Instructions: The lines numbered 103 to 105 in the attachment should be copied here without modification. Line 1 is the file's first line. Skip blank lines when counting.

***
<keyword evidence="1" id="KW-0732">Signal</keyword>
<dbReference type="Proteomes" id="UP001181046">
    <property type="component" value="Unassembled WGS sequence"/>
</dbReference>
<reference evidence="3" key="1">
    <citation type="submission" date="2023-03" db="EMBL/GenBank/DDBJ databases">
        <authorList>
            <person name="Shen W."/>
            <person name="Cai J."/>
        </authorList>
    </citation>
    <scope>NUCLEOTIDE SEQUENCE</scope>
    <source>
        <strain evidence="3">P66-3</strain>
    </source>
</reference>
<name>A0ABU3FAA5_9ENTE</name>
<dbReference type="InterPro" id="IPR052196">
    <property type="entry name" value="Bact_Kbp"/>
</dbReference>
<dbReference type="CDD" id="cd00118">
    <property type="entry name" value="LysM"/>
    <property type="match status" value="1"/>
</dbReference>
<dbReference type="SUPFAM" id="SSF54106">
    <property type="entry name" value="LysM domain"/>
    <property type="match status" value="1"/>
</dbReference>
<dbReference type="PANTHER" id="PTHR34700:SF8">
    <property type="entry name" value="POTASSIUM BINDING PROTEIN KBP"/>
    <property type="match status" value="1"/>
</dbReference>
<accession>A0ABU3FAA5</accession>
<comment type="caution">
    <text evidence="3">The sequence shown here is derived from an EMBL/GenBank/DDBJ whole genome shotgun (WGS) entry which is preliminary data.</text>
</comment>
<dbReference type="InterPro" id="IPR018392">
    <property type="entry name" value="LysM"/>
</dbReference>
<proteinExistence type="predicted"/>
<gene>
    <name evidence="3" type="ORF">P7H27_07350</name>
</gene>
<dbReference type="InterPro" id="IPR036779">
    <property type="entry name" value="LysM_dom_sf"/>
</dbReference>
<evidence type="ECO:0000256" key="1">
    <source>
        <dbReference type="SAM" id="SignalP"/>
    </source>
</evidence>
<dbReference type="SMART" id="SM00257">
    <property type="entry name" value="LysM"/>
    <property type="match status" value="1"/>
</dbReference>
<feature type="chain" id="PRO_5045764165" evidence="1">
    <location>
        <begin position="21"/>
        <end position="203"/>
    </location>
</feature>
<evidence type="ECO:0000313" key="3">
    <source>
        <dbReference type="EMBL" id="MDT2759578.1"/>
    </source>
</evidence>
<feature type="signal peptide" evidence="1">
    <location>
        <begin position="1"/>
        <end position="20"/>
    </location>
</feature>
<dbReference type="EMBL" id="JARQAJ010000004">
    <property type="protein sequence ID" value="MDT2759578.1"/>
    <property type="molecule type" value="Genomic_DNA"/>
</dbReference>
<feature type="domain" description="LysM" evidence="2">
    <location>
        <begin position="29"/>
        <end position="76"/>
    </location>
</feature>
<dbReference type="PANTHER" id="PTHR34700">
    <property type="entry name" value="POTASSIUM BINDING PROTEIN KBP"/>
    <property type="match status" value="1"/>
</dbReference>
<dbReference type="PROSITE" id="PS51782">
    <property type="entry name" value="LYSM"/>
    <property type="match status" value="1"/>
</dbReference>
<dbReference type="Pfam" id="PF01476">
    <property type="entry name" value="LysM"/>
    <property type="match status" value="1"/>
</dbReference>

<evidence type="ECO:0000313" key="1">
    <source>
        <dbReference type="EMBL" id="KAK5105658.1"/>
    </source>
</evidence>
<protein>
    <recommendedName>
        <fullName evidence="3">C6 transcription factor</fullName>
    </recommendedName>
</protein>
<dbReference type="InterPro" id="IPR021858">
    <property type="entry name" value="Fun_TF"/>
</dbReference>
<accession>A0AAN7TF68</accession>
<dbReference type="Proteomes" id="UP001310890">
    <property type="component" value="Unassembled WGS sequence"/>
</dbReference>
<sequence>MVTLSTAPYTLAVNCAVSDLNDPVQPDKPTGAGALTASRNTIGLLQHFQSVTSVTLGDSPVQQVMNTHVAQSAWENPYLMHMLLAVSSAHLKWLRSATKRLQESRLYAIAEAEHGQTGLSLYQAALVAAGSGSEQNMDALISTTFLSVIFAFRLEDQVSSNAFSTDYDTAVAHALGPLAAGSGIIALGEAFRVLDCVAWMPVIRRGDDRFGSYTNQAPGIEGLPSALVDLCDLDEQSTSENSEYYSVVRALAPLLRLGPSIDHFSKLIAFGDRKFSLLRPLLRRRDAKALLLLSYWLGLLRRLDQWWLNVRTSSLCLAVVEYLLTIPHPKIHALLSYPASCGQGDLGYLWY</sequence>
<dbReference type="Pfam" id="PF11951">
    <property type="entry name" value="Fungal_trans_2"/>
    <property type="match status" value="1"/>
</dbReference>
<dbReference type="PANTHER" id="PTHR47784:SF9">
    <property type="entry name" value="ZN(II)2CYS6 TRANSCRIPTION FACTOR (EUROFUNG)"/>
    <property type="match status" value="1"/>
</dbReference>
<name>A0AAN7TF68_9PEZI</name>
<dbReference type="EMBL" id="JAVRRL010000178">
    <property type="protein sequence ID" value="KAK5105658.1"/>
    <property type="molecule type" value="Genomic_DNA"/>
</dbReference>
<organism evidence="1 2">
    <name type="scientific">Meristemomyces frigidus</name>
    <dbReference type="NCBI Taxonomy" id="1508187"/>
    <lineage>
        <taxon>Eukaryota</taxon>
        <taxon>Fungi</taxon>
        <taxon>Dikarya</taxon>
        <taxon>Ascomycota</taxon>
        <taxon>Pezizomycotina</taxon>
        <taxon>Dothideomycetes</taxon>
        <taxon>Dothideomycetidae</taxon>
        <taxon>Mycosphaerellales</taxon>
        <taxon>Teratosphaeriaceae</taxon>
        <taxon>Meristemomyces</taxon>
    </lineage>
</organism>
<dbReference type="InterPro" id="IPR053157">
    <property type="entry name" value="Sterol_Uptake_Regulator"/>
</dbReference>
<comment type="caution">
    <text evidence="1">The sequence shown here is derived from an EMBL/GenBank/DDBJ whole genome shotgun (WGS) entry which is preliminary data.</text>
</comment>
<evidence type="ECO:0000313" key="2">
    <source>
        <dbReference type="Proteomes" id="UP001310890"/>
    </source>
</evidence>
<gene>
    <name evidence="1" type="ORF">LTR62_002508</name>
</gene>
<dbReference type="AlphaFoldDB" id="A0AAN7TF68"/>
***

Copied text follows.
    </recommendedName>
</protein>
<dbReference type="InterPro" id="IPR021858">